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Movie Review

‘Legend’ monkeys around with the Tarzan story

Alexander Skarsgård in “The Legend of Tarzan.”Jonathan Olley

How much effort do you put into a broken cultural property before you just throw up your hands and walk away?

The people who’ve made “The Legend of Tarzan” — a film more than a decade in the works — have done everything they can to make Tarzan the Ape Man relevant to the 21st century. They situate the plot in the sorry colonial politics of the Congo Free State of Belgium’s King Leopold II. They give Jane (Margot Robbie) a whole lot of agency.

The tribes of the Congo basin are portrayed, so far as I can tell, with ethnographic accuracy and respect. Samuel L. Jackson has been cast as a wisecracking, vine-swinging African-American sidekick to help Tarzan defeat the European slavers; his character, George Washington Williams, is based on a real figure, the first Westerner to expose the evils of Leopold’s rule. Issues of blood diamonds, genocide, and species extermination are on the table.

And at the end of the day, this is still a story about a hot British white guy saving the Dark Continent because the people who actually live there don’t have what it takes — can’t bond with the lions, stand tall with the Great Apes, sip tea in the ancestral mansion, and model a loincloth to drive the womenfolk crazy.


Tarzan’s an artifact of (very) Late Romanticism, a pop fantasy of noble savagery and cultural/racial superiority that worked like a dream when pulp writer Edgar Rice Burroughs penned it just over a century ago. Today the fantasy retains its popcorn appeal (and sex appeal) but crumbles the moment you hold it up to any sort of scrutiny. Which is to say that “The Legend of Tarzan” is enjoyably hokey until it’s not — until an audience can no longer ignore the gaping cognitive dissonance between what we thought about the world then and where we are now.


But how’s the movie, you want to know. And how’s Alexander Skarsgård, whose mournful Euro-hunkitude was established for American audiences over seven seasons of HBO’s “True Blood” and who was the only reason my college-age daughter came along to the screening.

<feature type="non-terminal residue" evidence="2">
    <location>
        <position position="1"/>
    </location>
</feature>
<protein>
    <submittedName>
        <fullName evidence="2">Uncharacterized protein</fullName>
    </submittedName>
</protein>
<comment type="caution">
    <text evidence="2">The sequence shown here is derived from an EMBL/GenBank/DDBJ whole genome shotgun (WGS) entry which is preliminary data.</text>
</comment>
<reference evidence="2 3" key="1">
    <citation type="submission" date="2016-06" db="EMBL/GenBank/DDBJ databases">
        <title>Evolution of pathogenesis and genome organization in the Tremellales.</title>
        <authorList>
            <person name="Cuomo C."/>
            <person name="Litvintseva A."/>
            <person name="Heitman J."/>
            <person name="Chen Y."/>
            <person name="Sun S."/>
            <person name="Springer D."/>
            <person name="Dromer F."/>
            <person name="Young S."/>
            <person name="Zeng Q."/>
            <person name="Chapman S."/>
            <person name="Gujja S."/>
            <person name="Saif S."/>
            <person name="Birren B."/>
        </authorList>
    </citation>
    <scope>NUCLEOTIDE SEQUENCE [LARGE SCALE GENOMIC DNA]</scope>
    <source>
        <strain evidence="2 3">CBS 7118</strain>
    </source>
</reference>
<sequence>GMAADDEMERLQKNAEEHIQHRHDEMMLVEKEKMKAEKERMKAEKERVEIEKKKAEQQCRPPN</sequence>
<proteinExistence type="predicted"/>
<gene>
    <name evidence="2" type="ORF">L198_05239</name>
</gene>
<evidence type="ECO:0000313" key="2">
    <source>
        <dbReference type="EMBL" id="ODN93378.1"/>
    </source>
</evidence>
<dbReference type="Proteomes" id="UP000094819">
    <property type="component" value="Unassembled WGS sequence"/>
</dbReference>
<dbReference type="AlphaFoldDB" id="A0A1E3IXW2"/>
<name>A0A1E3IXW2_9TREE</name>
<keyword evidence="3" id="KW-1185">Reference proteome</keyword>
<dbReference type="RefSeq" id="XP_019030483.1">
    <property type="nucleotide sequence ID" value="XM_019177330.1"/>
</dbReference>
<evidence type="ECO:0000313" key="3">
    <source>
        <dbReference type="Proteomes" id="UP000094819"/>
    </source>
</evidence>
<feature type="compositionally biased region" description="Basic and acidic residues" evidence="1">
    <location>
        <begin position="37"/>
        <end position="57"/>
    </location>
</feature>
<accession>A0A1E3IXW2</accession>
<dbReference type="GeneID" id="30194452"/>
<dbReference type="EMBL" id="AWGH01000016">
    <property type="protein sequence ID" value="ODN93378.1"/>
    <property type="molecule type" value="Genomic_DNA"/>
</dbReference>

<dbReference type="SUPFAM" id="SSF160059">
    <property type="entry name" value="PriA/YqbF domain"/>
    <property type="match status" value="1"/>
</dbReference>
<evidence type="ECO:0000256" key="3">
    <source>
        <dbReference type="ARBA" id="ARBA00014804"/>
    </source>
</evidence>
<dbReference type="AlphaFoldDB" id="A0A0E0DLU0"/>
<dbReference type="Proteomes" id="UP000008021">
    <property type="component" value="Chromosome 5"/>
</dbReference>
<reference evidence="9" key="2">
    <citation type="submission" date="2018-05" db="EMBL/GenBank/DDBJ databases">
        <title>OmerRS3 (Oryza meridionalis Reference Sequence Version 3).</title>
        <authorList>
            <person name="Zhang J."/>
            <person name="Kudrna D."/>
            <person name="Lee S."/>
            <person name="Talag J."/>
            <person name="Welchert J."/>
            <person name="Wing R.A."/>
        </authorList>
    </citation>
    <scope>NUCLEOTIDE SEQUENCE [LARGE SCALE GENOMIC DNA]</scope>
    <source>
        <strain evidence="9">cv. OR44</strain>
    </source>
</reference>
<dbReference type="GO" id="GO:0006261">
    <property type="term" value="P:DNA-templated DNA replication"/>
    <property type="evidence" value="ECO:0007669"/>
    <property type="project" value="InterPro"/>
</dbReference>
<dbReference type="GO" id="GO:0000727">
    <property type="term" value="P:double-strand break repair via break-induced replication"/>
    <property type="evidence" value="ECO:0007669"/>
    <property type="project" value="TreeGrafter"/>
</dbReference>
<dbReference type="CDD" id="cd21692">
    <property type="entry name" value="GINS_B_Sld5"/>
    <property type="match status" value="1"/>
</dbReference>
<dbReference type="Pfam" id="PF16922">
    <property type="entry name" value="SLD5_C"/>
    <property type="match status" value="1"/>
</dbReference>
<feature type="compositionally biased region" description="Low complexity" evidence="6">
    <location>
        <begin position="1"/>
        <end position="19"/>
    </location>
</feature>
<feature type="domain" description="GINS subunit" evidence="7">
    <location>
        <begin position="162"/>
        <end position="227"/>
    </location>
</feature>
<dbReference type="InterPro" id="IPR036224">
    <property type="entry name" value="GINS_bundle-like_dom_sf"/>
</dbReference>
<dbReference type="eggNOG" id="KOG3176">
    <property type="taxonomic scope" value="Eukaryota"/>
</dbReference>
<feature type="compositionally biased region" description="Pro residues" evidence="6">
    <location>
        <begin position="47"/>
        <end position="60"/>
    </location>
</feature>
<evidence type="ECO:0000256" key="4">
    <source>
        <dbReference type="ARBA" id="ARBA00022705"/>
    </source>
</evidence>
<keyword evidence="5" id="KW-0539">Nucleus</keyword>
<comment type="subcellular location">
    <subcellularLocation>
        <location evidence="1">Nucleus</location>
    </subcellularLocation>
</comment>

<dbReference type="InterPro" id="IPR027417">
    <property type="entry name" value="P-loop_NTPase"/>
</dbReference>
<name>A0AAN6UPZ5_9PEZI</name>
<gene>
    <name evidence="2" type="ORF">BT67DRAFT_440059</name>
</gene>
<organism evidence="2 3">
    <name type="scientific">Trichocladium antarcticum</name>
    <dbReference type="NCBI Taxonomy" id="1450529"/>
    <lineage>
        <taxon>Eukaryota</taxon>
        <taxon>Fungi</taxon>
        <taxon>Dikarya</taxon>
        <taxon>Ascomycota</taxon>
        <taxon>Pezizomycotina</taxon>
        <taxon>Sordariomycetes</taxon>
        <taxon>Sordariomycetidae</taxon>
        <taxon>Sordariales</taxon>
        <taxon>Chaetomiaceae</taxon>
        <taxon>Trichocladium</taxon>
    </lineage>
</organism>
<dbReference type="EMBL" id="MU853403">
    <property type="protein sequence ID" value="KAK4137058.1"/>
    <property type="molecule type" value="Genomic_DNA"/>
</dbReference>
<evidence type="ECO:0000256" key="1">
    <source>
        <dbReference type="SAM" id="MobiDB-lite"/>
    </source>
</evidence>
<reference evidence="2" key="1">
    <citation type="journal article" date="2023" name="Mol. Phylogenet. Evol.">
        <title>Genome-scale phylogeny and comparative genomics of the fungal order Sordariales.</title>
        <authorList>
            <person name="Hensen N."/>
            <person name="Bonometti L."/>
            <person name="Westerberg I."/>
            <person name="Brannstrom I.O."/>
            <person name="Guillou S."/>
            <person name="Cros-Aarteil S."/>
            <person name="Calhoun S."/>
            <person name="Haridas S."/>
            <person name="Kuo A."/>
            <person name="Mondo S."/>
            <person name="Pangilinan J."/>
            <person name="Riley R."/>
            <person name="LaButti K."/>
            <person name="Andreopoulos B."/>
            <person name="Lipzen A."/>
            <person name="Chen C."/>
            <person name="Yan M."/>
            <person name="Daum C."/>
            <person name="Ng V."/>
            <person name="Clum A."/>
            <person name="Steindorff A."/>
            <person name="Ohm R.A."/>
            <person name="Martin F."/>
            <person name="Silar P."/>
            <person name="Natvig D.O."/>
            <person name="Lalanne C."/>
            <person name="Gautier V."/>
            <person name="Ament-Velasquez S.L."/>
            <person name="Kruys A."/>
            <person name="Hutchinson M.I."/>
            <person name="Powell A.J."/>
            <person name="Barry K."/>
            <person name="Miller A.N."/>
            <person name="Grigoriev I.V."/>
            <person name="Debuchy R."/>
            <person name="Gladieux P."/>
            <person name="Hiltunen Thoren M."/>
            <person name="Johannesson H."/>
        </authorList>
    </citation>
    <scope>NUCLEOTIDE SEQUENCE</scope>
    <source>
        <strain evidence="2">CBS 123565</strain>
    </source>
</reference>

Directed with big-budget professionalism by David Yates, who made the final four “Harry Potter” movies and knows his way around a fantasy, “The Legend of Tarzan” opens in the 1880s as a pensive John Clayton, a.k.a. Lord Greystoke (Skarsgård), languishes in England with his wife, Jane. Clayton periodically flashes back to his golden-lit upbringing by apes after the death of his explorer parents. At times, the cross cutting gets so busy it’s as if we’re simultaneously watching an origin movie and its sequel.

Tarzan is invited back to the Congo to have a look-see at the Belgians’ supposed “improvements” to the country, but the trip is a trap, arranged by the effetely evil slave-trader Leon Rom, who’s also based on a historical figure but is played as a white-suited, Panama-hatted movie villain as only Christoph Waltz can.

First Tarzan, Jane, and Williams journey inland to the local Bantu village where Jane grew up (her father was an anthropologist) and where the movie does its level best to give us a few three-dimensional African characters like Jane’s old chum Wasimbu (Sidney Ralitsoele). Lord Greystoke reconnects with computer-generated lions, elephants, and apes — any actual animals being too preoccupied with getting driven to extinction — and gradually drops his civilized veneer, until he’s swinging in pursuit of the kidnapped Jane and Wasimbu on vines that never, ever run out of play.


The most intriguing aspect of “The Legend of Tarzan” is Skarsgård, who plays the character not as a chest-beating macho man but a lithe, graceful keeper of secrets only he understands. We hear the famous Tarzan yell, but it’s noteworthy that we don’t actually see the character giving it. This is a quiet noble savage, forever poised on the balls of his feet.

If only the rest of the movie were worthy of his conception, but “Legend” keeps sensitively insisting on the hero’s superiority in all things. It piles on the B-movie plotting until Tarzan is face to face with a tribal nemesis (Djimon Hounsou of “Amistad”) for a formulaic action showdown before racing off to save Jane and, really, the entire country from the Belgians. The film ends with a cheerful, ahistorical sense of triumph — Yippee! We stopped the Rape of the Congo! — with which 10 million dead Congolese would probably beg to differ.

It all might wash in a Johnny Weissmuller “Tarzan” movie from the 1940s. It no longer suffices today. Filmmakers, it’s time to pack up Greystoke Manor. Tarzan is dead.

★ ½


Directed by David Yates. Written by Adam Cozad and Craig Brewer, based on the “Tarzan” stories of Edgar Rice Burroughs. Starring Alexander Skarsgård, Margot Robbie, Samuel L. Jackson, Christoph Waltz, Djimon Hounsou. At Boston Common, Fenway, suburbs; Jordan’s Furniture IMAX in Reading and Natick. 109 minutes. PG-13 (sequences of action and violence, some sensuality, brief rude dialogue).


Ty Burr can be reached at tburr@globe.com. Follow him on Twitter @tyburr.